The kids became anxious this summer when protests igninted by Floyd’s death, the police murder of Breonna Taylor in Louisville, and the racially-motivated murder of Ahmaud Arbery in Georgia, set the city ablaze.

On Tuesday, Rashed detailed the talk that he and his wife Cynthia Mauger, who is Nicaraugan-American, were preparing to have with the young boys.

“Part of it will be… here’s what happened, it’s a tragedy, and here’s how to prevent this ever happening to someone in our family,” Rashed explained. “But we can’t prevent it. I hope that it spurs a conversation about why this keeps happening, and what really can be done to stop it.”

As long as police continue to kill Black and brown people disproportionately, children will continue to feel the weight of racism and white supremacy, and parents will keep having to hold difficult conversations, Talbert and Lyons said.

Here are some tips on how to do it.

Evaluate yourself first

Lyons and Talbert emphasized the importance of parents processing their own emotions before  talking to their children. It’s okay to show raw emotion, Lyons said. But it’s important that parents process how racism, or their own racial biases, have impacted them.

Make space and listen

Talbert started her race-focused therapy practice because she heard from teens who were unable to talk to their parents about how racism was impacting them. At the same time, their parents weren’t equipped to have those conversations.

“A lot of times kids have questions like, ‘Why do the police officers hate us?’ or ‘Why do white people hate us?’ And so we have to be patient, and understanding and gentle in our responses when they’re asking those questions,” Talbert said.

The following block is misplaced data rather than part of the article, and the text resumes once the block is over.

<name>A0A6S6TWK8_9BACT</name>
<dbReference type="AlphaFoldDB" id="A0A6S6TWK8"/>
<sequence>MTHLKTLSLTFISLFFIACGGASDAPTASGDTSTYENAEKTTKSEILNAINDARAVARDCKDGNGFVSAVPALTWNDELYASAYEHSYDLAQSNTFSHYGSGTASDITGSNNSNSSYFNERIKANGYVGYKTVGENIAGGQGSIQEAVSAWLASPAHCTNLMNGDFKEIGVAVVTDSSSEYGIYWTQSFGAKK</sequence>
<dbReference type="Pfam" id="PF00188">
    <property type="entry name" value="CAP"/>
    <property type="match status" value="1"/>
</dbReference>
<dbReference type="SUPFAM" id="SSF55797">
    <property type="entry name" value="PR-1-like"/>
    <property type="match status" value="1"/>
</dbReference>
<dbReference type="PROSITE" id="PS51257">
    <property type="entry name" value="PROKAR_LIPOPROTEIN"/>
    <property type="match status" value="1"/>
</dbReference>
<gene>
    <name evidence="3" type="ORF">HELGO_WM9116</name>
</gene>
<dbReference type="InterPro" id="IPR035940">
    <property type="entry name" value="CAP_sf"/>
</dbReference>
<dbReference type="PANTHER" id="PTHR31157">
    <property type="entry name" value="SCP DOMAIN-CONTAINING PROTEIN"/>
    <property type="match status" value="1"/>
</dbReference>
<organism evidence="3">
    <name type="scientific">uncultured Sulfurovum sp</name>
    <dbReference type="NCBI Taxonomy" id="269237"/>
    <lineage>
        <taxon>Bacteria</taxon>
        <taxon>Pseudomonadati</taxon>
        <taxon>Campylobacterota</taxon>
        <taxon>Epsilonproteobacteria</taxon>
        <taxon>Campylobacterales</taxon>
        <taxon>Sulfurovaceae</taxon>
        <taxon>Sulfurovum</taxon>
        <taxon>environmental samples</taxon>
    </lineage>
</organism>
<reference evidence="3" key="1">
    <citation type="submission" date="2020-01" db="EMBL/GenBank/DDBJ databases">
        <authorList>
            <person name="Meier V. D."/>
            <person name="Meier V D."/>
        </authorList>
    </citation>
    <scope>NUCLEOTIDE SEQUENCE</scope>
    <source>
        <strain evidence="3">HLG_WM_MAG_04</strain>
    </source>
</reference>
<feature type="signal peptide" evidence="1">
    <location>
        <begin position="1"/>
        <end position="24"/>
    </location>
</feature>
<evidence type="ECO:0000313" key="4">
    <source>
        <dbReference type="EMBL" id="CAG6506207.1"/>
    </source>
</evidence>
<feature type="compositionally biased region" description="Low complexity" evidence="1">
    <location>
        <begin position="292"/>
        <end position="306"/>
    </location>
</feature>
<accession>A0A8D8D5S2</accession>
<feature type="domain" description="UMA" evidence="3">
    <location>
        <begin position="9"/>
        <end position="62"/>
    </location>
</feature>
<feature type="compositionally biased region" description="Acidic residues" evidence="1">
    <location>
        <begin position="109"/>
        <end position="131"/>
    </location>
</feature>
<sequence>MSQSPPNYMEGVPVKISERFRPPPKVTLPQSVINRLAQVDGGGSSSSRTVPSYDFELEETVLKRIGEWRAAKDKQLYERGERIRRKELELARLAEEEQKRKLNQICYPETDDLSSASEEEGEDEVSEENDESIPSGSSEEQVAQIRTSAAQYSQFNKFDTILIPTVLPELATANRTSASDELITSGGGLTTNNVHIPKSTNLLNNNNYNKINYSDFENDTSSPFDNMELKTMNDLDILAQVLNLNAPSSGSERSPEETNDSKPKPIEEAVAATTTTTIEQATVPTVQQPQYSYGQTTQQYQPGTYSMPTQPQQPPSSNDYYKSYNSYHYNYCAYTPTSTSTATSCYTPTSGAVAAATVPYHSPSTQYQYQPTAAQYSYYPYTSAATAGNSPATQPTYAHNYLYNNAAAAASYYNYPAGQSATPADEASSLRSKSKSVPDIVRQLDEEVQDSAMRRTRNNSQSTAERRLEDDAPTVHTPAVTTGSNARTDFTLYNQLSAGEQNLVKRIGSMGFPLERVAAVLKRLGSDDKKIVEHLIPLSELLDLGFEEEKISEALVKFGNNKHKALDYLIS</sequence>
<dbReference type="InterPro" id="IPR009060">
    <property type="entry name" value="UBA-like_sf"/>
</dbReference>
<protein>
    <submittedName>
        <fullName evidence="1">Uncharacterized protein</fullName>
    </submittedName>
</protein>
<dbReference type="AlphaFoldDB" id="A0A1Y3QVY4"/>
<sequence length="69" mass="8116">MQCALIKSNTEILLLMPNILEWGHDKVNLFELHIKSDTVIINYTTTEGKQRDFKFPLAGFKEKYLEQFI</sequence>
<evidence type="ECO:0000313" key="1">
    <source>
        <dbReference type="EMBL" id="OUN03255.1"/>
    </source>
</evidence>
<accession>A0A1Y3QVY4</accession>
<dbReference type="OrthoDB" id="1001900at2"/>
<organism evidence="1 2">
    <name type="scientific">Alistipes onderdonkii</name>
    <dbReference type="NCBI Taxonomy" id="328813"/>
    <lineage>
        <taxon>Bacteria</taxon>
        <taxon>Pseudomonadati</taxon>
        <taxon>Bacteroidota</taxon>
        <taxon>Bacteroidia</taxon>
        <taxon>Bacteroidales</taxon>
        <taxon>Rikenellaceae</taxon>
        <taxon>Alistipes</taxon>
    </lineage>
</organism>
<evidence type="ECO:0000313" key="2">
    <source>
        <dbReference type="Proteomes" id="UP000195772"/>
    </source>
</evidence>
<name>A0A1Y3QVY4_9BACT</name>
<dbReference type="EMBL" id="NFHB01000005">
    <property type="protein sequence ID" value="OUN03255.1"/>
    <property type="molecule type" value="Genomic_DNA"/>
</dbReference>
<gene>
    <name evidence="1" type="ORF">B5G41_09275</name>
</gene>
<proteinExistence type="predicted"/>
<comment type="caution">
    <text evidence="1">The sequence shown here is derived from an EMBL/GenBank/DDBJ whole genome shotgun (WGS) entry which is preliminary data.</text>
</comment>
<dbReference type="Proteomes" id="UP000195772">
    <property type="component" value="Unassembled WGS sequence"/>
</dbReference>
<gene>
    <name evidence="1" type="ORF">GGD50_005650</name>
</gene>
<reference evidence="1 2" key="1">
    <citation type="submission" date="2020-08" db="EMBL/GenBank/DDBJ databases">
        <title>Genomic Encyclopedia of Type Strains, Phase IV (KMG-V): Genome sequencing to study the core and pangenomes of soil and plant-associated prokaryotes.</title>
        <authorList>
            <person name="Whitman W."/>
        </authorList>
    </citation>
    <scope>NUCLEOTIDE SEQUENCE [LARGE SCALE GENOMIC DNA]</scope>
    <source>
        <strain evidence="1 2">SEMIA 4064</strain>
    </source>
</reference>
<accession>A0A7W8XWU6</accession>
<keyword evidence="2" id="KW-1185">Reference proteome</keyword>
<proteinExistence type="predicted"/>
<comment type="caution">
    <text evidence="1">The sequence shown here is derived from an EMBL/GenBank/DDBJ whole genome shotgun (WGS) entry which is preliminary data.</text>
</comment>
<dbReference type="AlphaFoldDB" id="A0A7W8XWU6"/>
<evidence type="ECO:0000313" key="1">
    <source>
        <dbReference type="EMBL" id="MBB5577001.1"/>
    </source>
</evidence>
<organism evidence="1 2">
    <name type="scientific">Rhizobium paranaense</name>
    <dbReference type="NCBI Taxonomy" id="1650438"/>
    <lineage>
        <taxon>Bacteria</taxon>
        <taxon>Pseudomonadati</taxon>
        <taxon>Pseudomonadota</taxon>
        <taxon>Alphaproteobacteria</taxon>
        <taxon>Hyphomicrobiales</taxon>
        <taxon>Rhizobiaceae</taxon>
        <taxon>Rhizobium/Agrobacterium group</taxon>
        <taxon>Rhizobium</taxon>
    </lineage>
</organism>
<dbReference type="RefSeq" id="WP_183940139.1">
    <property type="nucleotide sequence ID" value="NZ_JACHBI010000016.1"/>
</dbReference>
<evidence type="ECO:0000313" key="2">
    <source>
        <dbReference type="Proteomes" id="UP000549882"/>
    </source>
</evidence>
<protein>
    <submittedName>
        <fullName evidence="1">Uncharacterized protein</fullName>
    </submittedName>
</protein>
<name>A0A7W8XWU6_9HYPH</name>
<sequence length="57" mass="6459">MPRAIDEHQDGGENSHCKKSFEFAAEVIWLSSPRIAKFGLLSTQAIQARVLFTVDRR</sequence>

Try journaling

At a loss for words? Try writing or doodling it out. People might think it’s “corny,” Lyons said, but she and her family do it. Buy some nice journals or notebooks for the whole family, create prompts, and take 5-10 minutes to let kids write out or draw how they’re feeling.

Don’t ‘sugarcoat’ racism or police violence

Talbert recommends parents “be honest about the reality of the world,” she said. “I don’t think we should sugarcoat anything.”

That means be honest about what can happen if a Black person is pulled over in America, or what it means when a white person sees someone as a threat.

Still, emphasize the good

Lyons said police misconduct can shift kids’ perspectives in powerful ways. “We teach them that police are there to protect and serve,” she said. So when kids see officers breaking the law, it can turn their understanding of right and wrong completely upside down.

In those instances, Lyons said it’s important to remind children that there are bad officers, but there are also police and people in power who aim to do the right thing.

Empower kids by finding solutions

Lyons also encouraged parents to use this moment and empower their kids to action.

Things like “writing letters to elected officials,” or “signing petitions as a family” are safe and healthy ways to teach children that they can help change police violence. In that way, it’s a stress reliever for kids.

Take a holistic approach

Lyons and Talbert both agree: Teaching Black and brown children to take pride in themselves is paramount.

“We want to make sure we balance these conversations about race with children,” Talbert said. “That we’re telling them, despite everything… we are beautiful, we are brilliant, we are educated, we are more than capable of anything we can imagine.”

Want some more? Explore other George Floyd protests stories.